UD to evaluate campus riot
By Sharahn D. Boykin
University of Dayton administrators will meet this week to evaluate a riot involving more than 1,000 people causing police from 10 jurisdictions to respond to the student campus housing area also known as the UD ghetto early Sunday morning.
After more than two decades without a major St. Patrick’s Day incident, the university had a violent “disturbance” that left broken beer bottles and 11 damaged cars, including a police cruiser, on Kiefaber Street, according to a university official.
“We would describe what happened as a disturbance, said Andy Booher, a lieutenant with the Dayton Police Department. “It was quickly contained because of the response by University police and other jurisdictions.”
News Center 7 crews on the scene reported students jumping on top of cars, throwing glass beer bottles into the street and yelling at police officers.
The university has had a series of major disturbances on or around St. Patrick’s Day as early as the late 1980s prompting the school to schedule spring break to include March 17 in 1993, according previous Dayton Daily News reports. UD later experimented with the spring break schedule to include the Easter holiday, Teri Rizvi, a University of Dayton spokeswoman said on Sunday.
“It was really for the convenience for families,” Rizvi said.
The school also wanted to accommodate students who had to travel during the holiday, she added.
She is unsure when the school resumed holding classes around St. Patrick’s Day.
An estimated 11,000 students are enrolled at the University of Dayton, and more than 7,000 live on campus. The university owns most — about 30 — houses in the 400 block of Kiefaber and between 80 to 85 percent of the homes in the student neighborhood, Rizvi said.
In 1989, UD paid between $5 and $6 million for 115 private rental properties in the student housing neighborhood known as the UD ghetto, according to previous reports in the Dayton Daily News. The school purchased another 47 privately owned homes four years later, for about $2.4 million, and renovated the properties in hopes of improving student behavior and reducing alcohol-related melees.
Within the last two to three years, UD has increased police presence around St. Patrick’s Day and the campus police were operating at full force at the time of the disturbance, according to university officials. The campus has 30 sworn full-time police officers.
“They were working 12-hour shifts for the weekend, but they were staggered,” said Rizvi.
University of Dayton Police were dispatched sometime between 4 a.m. and 4:30 a.m. in response to a fire alarm, Rizvi said. When officers arrived, they were met by a large crowd who threw bottles at them. University police called the Dayton Police Department for assistance.
The Miami Valley Regional Dispatch Center received a call around 4:44 a.m. related to a large crowd throwing glass bottles. Shortly before 5a.m., police from law enforcement agencies in Dayton; Five Rivers Metro Park; Huber Heights; Kettering; Miami Twp.; Montgomery County; Moraine; Oakwood, Riverside; Trotwood and Vandalia responded to the 400 block of Kiefaber Street near Lawnview Avenue.
No injuries were reported, but an individual not affiliated with the university was arrested and is expected to charged with underage drinking and public intoxication, said Rizvi.
“We weren’t out there trying to cause trouble,” said Matt Kolb, a 19-year-old UD student. “We were out there trying to have fun. The cops caused the crowd to go a little bit bananas.”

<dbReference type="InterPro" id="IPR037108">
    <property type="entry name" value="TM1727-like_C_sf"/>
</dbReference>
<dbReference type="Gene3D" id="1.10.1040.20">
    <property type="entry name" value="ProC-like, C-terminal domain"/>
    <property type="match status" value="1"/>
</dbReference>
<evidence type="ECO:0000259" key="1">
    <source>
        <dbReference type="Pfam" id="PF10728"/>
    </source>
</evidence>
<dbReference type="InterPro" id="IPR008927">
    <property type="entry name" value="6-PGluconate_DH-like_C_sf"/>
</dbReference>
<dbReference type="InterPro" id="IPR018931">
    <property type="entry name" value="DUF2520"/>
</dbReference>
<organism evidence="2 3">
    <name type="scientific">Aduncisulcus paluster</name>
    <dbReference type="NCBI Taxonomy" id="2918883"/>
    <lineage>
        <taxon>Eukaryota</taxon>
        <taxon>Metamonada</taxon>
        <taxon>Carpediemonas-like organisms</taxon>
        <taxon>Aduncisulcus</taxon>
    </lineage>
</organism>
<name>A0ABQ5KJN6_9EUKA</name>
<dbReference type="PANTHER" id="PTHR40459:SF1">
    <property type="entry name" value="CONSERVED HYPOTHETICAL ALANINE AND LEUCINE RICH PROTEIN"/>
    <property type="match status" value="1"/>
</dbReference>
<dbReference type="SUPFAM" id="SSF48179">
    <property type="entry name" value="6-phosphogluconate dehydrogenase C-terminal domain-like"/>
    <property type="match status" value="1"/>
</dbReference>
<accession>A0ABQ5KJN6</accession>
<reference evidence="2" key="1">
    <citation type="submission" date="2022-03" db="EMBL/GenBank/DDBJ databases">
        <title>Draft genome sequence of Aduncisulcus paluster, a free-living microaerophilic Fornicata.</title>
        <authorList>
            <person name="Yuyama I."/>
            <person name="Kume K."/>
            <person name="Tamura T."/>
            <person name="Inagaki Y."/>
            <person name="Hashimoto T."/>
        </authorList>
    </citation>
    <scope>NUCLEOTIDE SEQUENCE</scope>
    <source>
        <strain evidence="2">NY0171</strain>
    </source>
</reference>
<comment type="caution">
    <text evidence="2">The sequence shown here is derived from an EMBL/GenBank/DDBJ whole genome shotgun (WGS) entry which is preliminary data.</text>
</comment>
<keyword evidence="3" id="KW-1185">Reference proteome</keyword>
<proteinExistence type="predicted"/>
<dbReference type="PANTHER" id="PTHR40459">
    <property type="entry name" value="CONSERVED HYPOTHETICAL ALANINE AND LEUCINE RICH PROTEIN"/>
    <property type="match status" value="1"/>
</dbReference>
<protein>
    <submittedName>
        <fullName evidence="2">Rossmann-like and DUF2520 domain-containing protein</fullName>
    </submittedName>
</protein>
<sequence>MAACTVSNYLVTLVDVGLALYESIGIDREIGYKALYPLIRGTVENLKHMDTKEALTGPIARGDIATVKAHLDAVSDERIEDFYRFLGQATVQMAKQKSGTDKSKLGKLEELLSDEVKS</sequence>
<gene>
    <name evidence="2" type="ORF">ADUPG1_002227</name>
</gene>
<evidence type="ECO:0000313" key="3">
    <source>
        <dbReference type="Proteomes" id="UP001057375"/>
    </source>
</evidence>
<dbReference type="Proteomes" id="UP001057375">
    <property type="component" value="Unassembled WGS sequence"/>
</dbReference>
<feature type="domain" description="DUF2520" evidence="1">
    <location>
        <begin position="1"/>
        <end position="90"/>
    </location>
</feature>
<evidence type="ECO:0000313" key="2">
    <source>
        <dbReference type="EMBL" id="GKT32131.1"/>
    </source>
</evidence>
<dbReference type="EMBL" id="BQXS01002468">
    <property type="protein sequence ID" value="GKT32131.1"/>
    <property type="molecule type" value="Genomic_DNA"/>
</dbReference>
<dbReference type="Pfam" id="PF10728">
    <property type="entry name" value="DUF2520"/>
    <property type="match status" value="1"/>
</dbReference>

University of Dayton President Daniel Curran went to the campus after receiving reports related to the riot.
“He was called by a vice president in charge of public safety and went over there to get a sense of what was going on,” Rizvi said.
Curran was encouraging students to go back to their houses when he was struck by a shield from a police officer, according to the university spokeswoman. UD public safety officers escorted him away from the scene.
Around 6:30 a.m., the area was brought back under control by police.
Later Sunday morning UD officials sent students an email banning large non-university sponsored events in hopes of keeping St. Patrick’s Day celebrations on campus safe. The university scheduled a number of non-alcohol related events, including bowling, trivia and a pancake and egg dinner, to provide alternatives for students, said Bill Fischer, the university vice president for student development.
Emily Kaylor, the 22-year-old University of Dayton student government president, said she was surprised by the disturbance and she expected student government to discuss the incident later this week.
“The students are happy they (the school and police) didn’t shut everything down and we were still able to have a good holiday together in our community,” she said.
Kaylor added that there wasn’t a whole lot the student government could do to prevent this type of disturbance.
“We don’t try to control the students,” she said. “We don’t want to control the students, but we definitely want to make sure students are safe.”
St. Patrick’s Day problems at the University of Dayton
2013: Law enforcement officers from around the Miami Valley respond to the 400 block of Kiefaber when a crowd of more than 1,000 people, UD students and others, throw beer bottles at police.
1992: A fire in the 400 block of Lowes Street destroys one car and severely damages another; 11 students are suspended.
1991: A crowd throws rocks, bottles and cans at a vacant UD house in the 300 block of Lowes Street, causing $2,000 in damage; eight students are suspended.
1990: Fires set by side doors of houses ruled arson; six students suspended.
1989: An alumnus is permanently paralyzed when he falls while attempting to jump from one roof to another.